“The hateful bulls— men like @billburr spew on their podcasts matters. He’s stoking misogynistic trolls and abusive men who already harass us to keep doing it. He may have no idea how his words can actually harm women more vulnerable than me, but they really do. What a coward.” she wrote.
It’s not the only time Friedman has accused people of things on Twitter.
Following the death of Supreme Court Justice Ruth Bader Ginsburg, Freidman tweeted that: “Clarence Thomas should have been disqualified for workplace sexual harassment and Kavanaugh should have been disqualified for attempted rape.” (The Tweet has since been deleted.)
It’s a good thing Freidman is a comedian and not a judge, given that she does not seem willing to extend due process or the presumption of innocence to either Thomas or Kavanaugh. An accusation does not automatically mean a person is guilty.
Burr: “I do censor myself when I’m on stage”
In his Aug. 24 podcast episode, Burr told about having a better time performing during comedian Dave Chapelle’s “summer camp” in Ohio.
He said that it felt great because phones were locked and, “I actually felt like, as an American, I could go on stage and say whatever I wanted, which I remember fondly, oh all the way back last time maybe six, seven years ago.”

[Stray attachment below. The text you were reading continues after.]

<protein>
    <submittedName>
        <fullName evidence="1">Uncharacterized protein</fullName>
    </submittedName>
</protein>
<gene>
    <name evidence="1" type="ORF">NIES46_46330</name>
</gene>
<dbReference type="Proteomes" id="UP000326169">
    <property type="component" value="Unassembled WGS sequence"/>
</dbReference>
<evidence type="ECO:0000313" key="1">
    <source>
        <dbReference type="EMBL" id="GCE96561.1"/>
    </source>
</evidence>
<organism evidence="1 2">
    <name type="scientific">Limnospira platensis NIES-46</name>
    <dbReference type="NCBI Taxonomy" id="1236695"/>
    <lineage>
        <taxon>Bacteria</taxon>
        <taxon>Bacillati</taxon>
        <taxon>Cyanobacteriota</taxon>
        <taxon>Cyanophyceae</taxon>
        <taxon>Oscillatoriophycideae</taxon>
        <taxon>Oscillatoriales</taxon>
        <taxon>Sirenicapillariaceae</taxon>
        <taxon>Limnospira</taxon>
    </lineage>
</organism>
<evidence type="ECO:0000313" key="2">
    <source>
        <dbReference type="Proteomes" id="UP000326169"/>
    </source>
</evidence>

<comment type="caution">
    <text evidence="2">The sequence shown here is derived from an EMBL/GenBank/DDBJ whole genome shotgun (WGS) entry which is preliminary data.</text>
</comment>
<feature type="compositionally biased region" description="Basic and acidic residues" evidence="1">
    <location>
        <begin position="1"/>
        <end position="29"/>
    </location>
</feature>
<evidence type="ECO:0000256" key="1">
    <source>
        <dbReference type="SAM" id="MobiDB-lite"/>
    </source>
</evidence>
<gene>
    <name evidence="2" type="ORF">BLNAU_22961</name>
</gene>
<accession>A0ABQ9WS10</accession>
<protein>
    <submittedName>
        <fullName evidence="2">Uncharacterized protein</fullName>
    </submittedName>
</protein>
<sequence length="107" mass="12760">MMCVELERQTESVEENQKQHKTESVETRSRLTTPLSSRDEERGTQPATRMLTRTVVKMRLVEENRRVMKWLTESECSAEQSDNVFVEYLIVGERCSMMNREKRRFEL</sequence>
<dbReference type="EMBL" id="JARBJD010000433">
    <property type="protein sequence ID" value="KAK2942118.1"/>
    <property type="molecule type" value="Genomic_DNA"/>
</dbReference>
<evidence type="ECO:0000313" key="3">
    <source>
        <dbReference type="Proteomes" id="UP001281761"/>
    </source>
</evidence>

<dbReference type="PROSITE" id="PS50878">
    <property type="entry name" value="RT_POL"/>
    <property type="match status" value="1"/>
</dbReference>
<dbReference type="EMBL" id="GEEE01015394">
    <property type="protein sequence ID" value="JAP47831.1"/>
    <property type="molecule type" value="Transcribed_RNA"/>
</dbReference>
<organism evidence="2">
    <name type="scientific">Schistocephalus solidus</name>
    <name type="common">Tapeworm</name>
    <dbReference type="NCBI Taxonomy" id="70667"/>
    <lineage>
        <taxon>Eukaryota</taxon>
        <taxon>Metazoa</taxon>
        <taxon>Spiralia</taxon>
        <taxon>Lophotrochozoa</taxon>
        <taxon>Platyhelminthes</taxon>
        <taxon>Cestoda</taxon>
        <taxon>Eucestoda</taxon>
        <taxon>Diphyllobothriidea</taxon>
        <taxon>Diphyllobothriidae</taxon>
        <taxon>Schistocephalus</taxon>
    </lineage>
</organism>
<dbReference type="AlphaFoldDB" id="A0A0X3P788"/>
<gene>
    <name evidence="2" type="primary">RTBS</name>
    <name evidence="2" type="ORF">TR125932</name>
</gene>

“This is progressive people: fellow comics censoring and making you afraid to say what you want to say on stage. I don’t – I don’t get it.”
Burr said it’s funny that now even female comedians are tweeting about how they are afraid to tweet. “You helped build this f—ing house of horrors,” Burr said.
He returned to the subject later in the same podcast episode: “They had a great setup for doing like the standup and everything,” Burr said. “It was awesome and it also made me sad thinking like this is how standup used to be, it used to be so much fun where you could just like just empty your brain and say the craziest s—, you know, digging holes, trying to get out of it, f—ing with people, being absurd, all of that stuff.”
Burr said that it made him want to go back to the way he used to be on stage before he gave ground.
“I realized this week how much I do censor myself when I’m on stage, and I think I’ve been doing it for so long over the years it’s now become this subconscious thing. ‘Don’t say that – might get in trouble.’”
Then he joked, “It is funny watching white women call other white women Karens.”
Burr said that he didn’t care how many people left at his next performance; he was going to try to hold onto the freedom he had while performing at Chapelle’s camp.
“It’s just unbelievable that in America you have to actually be careful when you’re not even being serious – you’re joking around and you have to be careful.”
Burr is known mostly for his live stand-up comedy and Netflix specials, but he’s had acting roles on Breaking Bad, the Mandalorian, and the movie “The King of Staten Island.”
As one of the top-performing comics, he’s able to set the tone for other comedians by fighting back against the spreading ‘Wokeness’ that is ruining comedy. Let’s hope he does.